Welcome back to year two of our popular blog series, CMO Secrets. Twice per month, we feature an exceptional Marketing leader from around the industry. Some names will be easily recognized, and others may be new to you, but every single one will have been hand picked for their experience and knowledge in the world of Startups, Technology, and Marketing. The questions are ours, but the answers are theirs – every word, shared without edit, from their fingers to your eyes.
Today we welcome Lindsey Christensen, who is the CMO at thoughtbot, a product design and development consultancy with studios across the US and UK. Prior to thoughtbot, Lindsey led marketing at high-growth startups like GrabCAD, the largest digital manufacturing community in the world (exit 2014), and held a variety of marketing roles at engineering software giant, PTC. She’s also been named a Top Woman in Boston Tech by people you should definitely trust.
Hi Lindsey! Tell us about thoughtbot, the role marketing plays there, and what drew you to the opportunity there.
Thoughtbot is a product design and development consultancy with studios in Boston, NYC, Durham, Austin, San Francisco and London. For over 15 years, thoughtbot has produced top quality web and mobile apps for over 1,000 clients – from the individual founder with an idea all the way to Fortune 500 enterprises looking to improve an existing product or launch a new one.
Even though thoughtbot has been around for a while, the company had never had a formal marketing strategy or team prior to my joining. It was really exciting for me to be able to jump into an org that already had a beloved brand and impressive knowledge-sharing culture, but apply my experience ramping up marketing strategy, teams, systems and so on. I hadn’t expected to leave the world of product companies for a consultancy, but actually now I get to engage with so many more products and product teams from day to day because of our impressive client base and communities.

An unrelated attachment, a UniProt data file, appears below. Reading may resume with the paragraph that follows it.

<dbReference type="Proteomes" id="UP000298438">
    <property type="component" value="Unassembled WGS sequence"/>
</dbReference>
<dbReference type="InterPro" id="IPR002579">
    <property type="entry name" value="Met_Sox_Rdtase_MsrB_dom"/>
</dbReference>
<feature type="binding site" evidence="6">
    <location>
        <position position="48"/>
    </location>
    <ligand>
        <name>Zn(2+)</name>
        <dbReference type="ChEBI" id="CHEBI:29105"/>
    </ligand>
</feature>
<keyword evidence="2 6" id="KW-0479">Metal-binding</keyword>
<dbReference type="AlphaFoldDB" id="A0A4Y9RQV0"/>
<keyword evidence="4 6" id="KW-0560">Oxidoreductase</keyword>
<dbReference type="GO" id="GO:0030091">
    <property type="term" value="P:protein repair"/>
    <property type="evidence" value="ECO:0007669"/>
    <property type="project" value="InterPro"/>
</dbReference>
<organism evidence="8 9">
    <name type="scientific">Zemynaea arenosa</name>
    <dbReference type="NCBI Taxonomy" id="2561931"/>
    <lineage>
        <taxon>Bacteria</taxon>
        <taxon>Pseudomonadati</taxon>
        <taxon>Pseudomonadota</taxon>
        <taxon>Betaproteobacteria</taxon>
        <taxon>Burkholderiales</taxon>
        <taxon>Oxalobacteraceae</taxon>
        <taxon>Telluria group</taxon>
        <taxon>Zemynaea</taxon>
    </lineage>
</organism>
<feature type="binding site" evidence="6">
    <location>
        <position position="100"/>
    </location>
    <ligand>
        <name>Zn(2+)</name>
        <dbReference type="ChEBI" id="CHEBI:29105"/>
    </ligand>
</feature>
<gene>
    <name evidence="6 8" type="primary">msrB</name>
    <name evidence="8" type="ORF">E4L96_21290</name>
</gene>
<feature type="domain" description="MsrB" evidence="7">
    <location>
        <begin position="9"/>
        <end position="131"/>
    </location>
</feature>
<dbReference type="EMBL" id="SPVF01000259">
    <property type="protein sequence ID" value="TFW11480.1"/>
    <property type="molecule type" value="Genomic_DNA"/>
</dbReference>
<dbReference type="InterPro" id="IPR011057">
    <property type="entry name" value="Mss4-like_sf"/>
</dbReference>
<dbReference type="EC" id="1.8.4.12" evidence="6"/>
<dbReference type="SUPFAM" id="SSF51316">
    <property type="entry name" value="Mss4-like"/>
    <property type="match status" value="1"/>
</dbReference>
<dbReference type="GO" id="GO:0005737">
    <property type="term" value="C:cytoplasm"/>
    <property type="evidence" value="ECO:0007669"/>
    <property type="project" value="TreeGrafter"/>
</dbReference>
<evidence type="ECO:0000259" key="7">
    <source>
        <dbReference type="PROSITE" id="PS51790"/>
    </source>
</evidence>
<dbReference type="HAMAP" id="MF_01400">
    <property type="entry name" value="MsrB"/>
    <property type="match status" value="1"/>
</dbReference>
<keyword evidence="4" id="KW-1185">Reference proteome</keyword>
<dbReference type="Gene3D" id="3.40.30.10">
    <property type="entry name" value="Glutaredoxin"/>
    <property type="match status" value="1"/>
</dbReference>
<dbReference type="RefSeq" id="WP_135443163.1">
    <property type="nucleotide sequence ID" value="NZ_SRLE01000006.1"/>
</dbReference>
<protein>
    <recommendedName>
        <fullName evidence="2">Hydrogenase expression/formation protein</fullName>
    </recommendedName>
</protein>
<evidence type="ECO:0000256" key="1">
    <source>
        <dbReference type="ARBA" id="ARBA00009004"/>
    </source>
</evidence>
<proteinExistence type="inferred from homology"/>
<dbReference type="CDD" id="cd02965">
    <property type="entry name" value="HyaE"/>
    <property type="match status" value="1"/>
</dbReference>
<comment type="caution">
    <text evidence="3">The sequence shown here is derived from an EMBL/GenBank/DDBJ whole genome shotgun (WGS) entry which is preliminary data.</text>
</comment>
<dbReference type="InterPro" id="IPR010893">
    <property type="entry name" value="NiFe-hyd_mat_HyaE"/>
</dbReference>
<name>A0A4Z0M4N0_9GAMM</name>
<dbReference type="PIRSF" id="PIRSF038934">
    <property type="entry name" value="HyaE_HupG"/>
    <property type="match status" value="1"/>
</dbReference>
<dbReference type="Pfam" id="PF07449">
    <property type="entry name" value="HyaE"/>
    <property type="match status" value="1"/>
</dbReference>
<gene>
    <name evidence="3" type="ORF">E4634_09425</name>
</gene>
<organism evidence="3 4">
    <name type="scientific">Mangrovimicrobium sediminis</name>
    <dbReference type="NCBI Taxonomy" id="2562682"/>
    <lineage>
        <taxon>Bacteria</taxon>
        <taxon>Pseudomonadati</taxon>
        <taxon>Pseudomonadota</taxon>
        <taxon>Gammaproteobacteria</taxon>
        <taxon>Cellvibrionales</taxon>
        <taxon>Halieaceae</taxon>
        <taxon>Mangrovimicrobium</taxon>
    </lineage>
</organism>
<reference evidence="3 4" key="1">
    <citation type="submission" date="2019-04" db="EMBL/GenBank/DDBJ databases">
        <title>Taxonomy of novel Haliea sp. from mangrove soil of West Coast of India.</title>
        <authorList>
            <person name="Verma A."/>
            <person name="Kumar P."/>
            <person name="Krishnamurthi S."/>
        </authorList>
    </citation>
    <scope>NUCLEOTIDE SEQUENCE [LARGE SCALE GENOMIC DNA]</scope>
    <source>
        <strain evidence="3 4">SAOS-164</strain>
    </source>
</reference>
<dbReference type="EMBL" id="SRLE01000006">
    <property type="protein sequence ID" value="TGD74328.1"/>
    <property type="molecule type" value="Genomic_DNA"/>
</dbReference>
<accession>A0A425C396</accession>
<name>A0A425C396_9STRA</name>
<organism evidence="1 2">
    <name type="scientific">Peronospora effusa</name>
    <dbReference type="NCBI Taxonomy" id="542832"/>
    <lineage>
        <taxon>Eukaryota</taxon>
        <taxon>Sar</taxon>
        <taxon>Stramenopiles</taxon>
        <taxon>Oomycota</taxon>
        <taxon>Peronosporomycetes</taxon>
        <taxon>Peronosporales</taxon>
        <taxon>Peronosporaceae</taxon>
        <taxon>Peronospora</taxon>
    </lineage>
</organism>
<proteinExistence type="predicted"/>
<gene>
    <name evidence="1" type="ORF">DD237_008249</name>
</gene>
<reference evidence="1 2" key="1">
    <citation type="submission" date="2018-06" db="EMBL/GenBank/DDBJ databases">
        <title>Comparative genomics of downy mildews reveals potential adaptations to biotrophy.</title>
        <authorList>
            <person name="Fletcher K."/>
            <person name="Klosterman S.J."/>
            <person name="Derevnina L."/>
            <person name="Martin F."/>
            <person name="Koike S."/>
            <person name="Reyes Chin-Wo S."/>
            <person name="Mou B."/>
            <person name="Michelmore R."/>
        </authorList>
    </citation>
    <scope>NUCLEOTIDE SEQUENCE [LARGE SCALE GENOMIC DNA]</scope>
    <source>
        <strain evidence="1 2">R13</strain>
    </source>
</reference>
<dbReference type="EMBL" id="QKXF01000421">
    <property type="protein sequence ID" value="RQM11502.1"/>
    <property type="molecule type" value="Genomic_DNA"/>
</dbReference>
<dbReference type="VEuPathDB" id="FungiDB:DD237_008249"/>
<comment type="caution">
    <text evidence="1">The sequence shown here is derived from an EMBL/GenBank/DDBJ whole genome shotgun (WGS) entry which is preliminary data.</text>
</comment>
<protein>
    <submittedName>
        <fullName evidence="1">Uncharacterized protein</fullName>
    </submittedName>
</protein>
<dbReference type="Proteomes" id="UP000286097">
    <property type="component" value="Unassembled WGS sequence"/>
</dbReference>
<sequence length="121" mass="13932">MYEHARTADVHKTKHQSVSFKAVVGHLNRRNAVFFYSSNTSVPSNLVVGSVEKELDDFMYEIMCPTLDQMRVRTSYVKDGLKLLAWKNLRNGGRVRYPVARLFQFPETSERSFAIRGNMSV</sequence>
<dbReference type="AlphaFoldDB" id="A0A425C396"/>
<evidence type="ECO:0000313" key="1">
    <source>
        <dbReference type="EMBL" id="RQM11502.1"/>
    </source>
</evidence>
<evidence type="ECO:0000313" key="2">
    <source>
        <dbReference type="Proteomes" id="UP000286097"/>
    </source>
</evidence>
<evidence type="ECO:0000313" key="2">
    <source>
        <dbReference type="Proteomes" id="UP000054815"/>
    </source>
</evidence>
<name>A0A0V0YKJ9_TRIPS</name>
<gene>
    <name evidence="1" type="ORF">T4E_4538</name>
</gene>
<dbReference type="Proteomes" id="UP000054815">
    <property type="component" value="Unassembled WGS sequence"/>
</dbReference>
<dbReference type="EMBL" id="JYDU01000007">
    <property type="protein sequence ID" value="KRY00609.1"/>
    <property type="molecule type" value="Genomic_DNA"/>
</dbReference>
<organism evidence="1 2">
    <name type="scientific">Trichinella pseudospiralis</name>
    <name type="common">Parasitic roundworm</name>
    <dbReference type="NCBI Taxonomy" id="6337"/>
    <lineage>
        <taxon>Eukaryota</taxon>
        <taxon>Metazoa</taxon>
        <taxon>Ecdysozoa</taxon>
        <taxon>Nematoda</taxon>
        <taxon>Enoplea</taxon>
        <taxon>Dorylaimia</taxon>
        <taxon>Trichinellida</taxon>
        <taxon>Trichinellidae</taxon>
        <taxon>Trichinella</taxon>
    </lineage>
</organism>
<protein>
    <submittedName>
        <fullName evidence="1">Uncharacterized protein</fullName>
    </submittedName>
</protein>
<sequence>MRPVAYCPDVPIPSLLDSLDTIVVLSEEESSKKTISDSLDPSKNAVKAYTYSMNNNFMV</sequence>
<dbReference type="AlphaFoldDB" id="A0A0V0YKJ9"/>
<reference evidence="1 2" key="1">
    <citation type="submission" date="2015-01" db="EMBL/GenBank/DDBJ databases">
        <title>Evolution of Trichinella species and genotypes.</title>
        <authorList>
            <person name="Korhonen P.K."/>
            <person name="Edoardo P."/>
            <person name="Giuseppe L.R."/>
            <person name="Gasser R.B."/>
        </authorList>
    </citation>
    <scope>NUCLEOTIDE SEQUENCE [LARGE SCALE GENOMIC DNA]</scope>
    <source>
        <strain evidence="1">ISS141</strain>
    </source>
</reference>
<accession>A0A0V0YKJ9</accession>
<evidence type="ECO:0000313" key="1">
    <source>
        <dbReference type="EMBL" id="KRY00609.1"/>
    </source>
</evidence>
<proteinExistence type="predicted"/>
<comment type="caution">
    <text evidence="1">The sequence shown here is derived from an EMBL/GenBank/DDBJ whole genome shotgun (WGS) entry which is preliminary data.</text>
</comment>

The Marketing team at thoughtbot is primarily focused on attracting and nurturing potential clients that our team of design and development experts will be excited to work with. It has a unique twist to the typical lead generation goal which is: can we find prospects who have identified meaningful problems they want to solve with quality software – and then connect them with local Managing Directors. And you notice I say Managing Directors and not “sales.” We also don’t have a traditional sales team which is another fun challenge.
Congratulations on your recent promotion to CMO! Have you received any helpful advice from friends, peers, mentors, etc. as you’ve taken on your new role?
“It’s lonely at the top” was a phrase that stood out to me at a CMO dinner I attended a few years ago as I was moving into more executive roles. It’s true across functions – as you move to the top role, you lose your internal mentor who understands every aspect of your job and who can provide clear guidance on any tough decision you may face. As you move to CMO, or any head of marketing role, all of a sudden the buck stops with you and it can feel daunting. Imposter syndrome can definitely creep in. What I learned was the importance of having external mentors and a strong peer network that you can go to for gut checks. You eventually realize your CMOs of the past never had all the answers anyway! Marketing, and more broadly leadership, doesn’t work like that. At the end of the day, you take the information you have to set the best possible direction, then help people execute.
If you had to place a bet right now, where do you think thoughtbot will see the most marketing impact in 2019?
This year we’re focusing on hosting more intimate, invite-only events for clients and prospects. Repeat business and referrals account for a big piece of our revenue pie so it’s critical that we provide ongoing value to these folks and maintain strong relationships. It also doesn’t hurt that our team happens to really enjoy hanging out with them! We only take on clients who are strongly aligned with us on culture and values, so when we find a match, it usually ends up being a long and fulfilling relationship between the organizations for many years. It’s satisfying that marketing is able to support these relationships and the ongoing knowledge-sharing that takes place. Plus seeing clients come back for new project engagements as they reach new stages in their company growth is rewarding.
To you, what pieces of a comprehensive marketing team deserve to be over-invested in?